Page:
For Ehud Olmert Now, It's Trick or Treat

If indeed Ehud Olmert is an apostle of peace and not just another opportunist political crook plotting a comeback, the union of Likud with Lieberman provides the perfect platform for him to declare his return to politics.

David Landau
David Landau
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David Landau
David Landau

If Ehud Olmert doesn't declare now, after the Netanyahu-Lieberman alliance, then he is just the same fibbing opportunist as all the others and his protestations about peace and Israel's survival are about as meaningful as Bibi's Bar-Ilan speech.

(I presume that any idiots– like me – who thought there might be a smidgen of sincerity in the Bar-Ilan speech are now finally weaned of that naivete.)

Olmert's opportunism, moreover, will not serve him well. He will never have a better opportunity to return to politics as leader of the peace camp. If Netanyahu and Lieberman are enabled – by lack of an effective pro-peace electoral bloc – to win big this time, their combined party will become the new Mapai, the party of power for years to come.

Bibi, at his jumpy, hasty worst, may have made the blunder of a lifetime. Transfixed by polls, he has lost sight of perspective.

It is as though Nicolas Sarkozy had allied with Marine Le Pen (or Chirac, at the time, with her father, Jean-Marie). A winning combo on paper. After all, a lot of French voters supported Le Pen's party. But the French president would have consigned himself, in the eyes of the world, to obloquy. And in the end that judgment would have poisoned his standing inside France, too. He would have trampled on the principles of the decent right by making common cause with the fascistic, racist right.

Sarkozy, reading the polls that predicted his defeat, never for one moment dreamed of that dishonorable course.

Mutatis mutandis, that may well be what Bibi has brought down on his own head and the heads of decent people in his Likud Party.

Whom has he gotten into political alliance with? Such pillars of parliamentary democracy, pluralism and plain old decency as Anastassia Michaeli? He doesn't even know yet. Lieberman has yet to vouchsafe to the nation and to the world the composition of his new Knesset list of weirdoes.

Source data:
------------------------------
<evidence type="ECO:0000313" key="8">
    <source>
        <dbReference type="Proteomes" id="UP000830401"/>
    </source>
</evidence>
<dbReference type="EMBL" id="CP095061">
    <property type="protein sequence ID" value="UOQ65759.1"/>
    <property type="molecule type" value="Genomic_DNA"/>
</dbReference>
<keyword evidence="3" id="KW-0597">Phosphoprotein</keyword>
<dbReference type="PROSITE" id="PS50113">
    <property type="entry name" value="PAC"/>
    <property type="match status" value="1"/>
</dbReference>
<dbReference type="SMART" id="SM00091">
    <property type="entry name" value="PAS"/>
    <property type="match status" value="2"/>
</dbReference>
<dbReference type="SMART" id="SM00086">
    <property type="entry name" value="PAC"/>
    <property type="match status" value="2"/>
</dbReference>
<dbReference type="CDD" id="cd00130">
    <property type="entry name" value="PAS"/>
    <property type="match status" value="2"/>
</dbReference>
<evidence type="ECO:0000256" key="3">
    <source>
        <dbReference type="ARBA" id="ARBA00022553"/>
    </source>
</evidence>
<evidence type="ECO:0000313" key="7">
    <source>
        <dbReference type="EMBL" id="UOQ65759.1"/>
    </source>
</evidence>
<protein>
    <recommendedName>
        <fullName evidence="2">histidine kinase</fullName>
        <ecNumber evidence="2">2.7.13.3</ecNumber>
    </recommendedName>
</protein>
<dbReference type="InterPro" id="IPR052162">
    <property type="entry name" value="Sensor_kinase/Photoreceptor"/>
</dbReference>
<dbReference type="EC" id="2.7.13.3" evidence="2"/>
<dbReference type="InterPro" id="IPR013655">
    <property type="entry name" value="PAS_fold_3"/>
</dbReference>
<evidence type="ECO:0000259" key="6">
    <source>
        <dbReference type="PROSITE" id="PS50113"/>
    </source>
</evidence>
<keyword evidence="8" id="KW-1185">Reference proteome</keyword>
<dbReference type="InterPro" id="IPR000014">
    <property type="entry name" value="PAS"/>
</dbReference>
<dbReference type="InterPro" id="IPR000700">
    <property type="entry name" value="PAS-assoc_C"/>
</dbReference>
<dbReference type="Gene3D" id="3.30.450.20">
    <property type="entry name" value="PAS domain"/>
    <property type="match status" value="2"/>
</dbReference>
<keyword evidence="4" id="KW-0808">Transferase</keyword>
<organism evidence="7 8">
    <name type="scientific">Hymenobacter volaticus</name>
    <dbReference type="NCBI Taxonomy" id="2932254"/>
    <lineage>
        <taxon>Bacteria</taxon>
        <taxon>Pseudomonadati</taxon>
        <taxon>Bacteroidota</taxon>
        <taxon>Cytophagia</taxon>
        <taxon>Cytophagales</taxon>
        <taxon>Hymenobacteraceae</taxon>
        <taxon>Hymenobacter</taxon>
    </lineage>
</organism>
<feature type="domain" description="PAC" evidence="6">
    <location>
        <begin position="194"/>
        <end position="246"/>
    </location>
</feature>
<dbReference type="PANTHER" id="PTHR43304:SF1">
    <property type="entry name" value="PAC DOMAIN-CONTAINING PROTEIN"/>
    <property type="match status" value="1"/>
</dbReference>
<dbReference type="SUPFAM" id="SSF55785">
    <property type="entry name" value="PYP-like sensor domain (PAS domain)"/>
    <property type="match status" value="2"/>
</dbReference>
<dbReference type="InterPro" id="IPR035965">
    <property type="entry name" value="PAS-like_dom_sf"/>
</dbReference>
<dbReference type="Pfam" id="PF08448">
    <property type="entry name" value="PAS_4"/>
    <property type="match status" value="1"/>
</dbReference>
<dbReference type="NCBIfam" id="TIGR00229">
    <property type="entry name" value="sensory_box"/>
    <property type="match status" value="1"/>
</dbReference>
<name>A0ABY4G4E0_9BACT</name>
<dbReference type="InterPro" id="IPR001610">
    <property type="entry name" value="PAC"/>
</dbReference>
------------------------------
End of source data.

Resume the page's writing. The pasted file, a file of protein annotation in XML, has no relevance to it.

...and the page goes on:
Lieberman himself, as we will now doubtless hear ad nauseam, is no fascist and no thug. He is, in fact, an urbane, charming and clever man, inclined to pragmatism rather than to fanaticism. But he has sullied himself, and sullied Israel too, by his uninhibited recourses, time after time, to the meanest and most pernicious sentiments sloshing in the viscera of a nation in conflict.

Is there no limit to the elasticity of the backbones of Meridor, Begin and the handful of other Likud democrats? Is Mickey Eitan the only righteous tzaddik in Sodom?

For Olmert, if indeed he is an apostle of peace and not just another political crook plotting a comeback, the union of Likud with Lieberman provides the perfect platform. No-one on earth can be in any doubt about where Lieberman stands on peace with the Palestinian Authority. He's against it, and has said so, clearly and unequivocally innumerable times on every public and international platform. Netanyahu's claims over these part four years that such declarations by his foreign minister do not represent his government rang hollow when made. Now they will ring ridiculous – if a credible peace candidate challenges them frontally, determinedly, incessantly.

By returning to the area, in whatever party-political configuration, and making that challenge, with the cogency and proven credentials that only he can project, Olmert can dictate the agenda in this election.

His entering the race could help consolidate a blocking bloc that would deprive the new right-wing mega-party of a ruling majority.

Even if that scenario proves too sanguine, Olmert's entry would force the electorate – the disparate, divided majority of Israelis who still want the two-state solution – to face up to the single issue that will actually determine the future of the Jewish-democratic Zionist state. Determine, that is, if it has a future.

Ehud Olmert attending a conference in Tel Aviv University, Oct. 22, 2012.Credit: David Bachar

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